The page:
Third, preaching must not shy away from the occasion of the gathering.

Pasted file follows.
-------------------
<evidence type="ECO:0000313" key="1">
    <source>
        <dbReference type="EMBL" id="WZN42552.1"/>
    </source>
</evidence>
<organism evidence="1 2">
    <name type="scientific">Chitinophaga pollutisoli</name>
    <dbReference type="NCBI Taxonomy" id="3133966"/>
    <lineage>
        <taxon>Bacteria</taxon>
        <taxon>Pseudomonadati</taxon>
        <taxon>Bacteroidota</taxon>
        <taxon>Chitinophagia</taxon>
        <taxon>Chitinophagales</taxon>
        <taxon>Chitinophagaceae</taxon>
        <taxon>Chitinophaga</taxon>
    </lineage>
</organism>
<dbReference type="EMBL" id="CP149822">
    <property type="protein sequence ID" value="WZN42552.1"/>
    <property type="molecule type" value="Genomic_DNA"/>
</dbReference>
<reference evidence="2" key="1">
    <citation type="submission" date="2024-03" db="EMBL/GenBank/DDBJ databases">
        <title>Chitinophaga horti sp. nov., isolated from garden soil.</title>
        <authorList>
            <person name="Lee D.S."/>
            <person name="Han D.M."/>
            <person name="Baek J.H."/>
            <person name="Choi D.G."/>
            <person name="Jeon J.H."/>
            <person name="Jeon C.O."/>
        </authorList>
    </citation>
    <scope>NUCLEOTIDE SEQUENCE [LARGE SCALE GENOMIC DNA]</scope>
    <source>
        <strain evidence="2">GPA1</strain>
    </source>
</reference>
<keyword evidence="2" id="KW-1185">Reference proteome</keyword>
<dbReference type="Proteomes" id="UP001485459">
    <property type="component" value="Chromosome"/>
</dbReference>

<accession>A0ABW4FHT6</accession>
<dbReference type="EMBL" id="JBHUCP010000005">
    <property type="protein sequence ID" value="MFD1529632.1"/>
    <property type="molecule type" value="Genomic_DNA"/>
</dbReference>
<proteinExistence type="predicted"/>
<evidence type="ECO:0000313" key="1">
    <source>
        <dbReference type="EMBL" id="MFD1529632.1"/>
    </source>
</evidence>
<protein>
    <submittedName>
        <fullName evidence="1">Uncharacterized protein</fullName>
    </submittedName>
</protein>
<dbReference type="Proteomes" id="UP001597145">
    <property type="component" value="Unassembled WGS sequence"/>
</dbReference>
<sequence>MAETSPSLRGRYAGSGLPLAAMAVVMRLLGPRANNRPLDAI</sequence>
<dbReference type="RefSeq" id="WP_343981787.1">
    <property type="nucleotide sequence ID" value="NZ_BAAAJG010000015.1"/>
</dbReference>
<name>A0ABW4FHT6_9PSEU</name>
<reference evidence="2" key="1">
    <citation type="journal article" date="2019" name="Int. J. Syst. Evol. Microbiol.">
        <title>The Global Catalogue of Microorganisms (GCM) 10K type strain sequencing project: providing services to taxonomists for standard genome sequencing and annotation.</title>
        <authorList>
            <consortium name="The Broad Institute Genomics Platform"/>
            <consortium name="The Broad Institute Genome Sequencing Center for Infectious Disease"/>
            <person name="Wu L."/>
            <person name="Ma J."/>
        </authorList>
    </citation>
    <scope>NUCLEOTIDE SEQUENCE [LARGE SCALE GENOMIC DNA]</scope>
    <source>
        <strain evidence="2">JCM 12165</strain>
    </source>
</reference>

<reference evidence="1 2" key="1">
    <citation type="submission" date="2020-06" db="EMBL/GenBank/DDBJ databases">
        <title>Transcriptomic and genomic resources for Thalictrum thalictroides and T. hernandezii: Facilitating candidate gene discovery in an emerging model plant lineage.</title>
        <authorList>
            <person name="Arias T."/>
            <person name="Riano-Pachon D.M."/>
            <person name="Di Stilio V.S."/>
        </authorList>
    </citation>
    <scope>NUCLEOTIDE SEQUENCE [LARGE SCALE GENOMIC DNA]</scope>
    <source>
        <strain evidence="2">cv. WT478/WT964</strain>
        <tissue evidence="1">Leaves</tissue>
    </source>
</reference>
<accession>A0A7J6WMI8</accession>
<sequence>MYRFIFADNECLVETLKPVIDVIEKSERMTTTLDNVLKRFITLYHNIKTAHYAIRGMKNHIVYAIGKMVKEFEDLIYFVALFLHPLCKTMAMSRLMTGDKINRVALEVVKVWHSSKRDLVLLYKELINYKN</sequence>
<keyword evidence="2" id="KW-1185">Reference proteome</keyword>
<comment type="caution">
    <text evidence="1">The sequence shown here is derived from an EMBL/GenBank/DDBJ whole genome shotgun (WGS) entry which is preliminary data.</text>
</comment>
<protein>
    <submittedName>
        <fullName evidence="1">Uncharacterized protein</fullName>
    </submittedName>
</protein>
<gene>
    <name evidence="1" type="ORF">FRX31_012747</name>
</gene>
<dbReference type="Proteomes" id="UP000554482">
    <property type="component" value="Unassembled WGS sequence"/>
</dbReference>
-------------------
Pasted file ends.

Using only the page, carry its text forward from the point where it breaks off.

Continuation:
A preaching text must be selected that embraces not a sense of unity but a reimagining of unity as foundational for the kingdom of God. Many cultural and political dynamics impact the unification of differing congregations. Our Preaching must reflect the kingdom of God as the people of God, and our preaching must move beyond itself, for we cannot simply celebrate the event and neglect the reality of the issues that hinder the reconciliation of our communities. Many of the issues go beyond preaching style and song selection. Community issues that impact the livelihood of those in attendance should be seen through a gospel lens and not left to political ideology. If our sermons only consider surface level issues of Christian unity, they do not invite participants to be stretched theologically or practically. Our sermons should be robust explorations of the beauty of the kingdom’s diversity and explain how unsettling that will be for all of us! The sermonic expression should not be grounds for a blame game. Instead, the sermon has the opportunity to provide an intentional address, through the use of local scenarios, of how constructed social or political systems have contributed to potentially detrimental situations for our community. The list of social ills and disparities we face are numerous, and are illuminated by the biblical witness. Congregants who have been impacted by these disparities can then receive validation of their experience while those who have been benefactors might receive eyes to see how even their implicit participation in societal structures and practices impacts their brothers and sisters in Christ.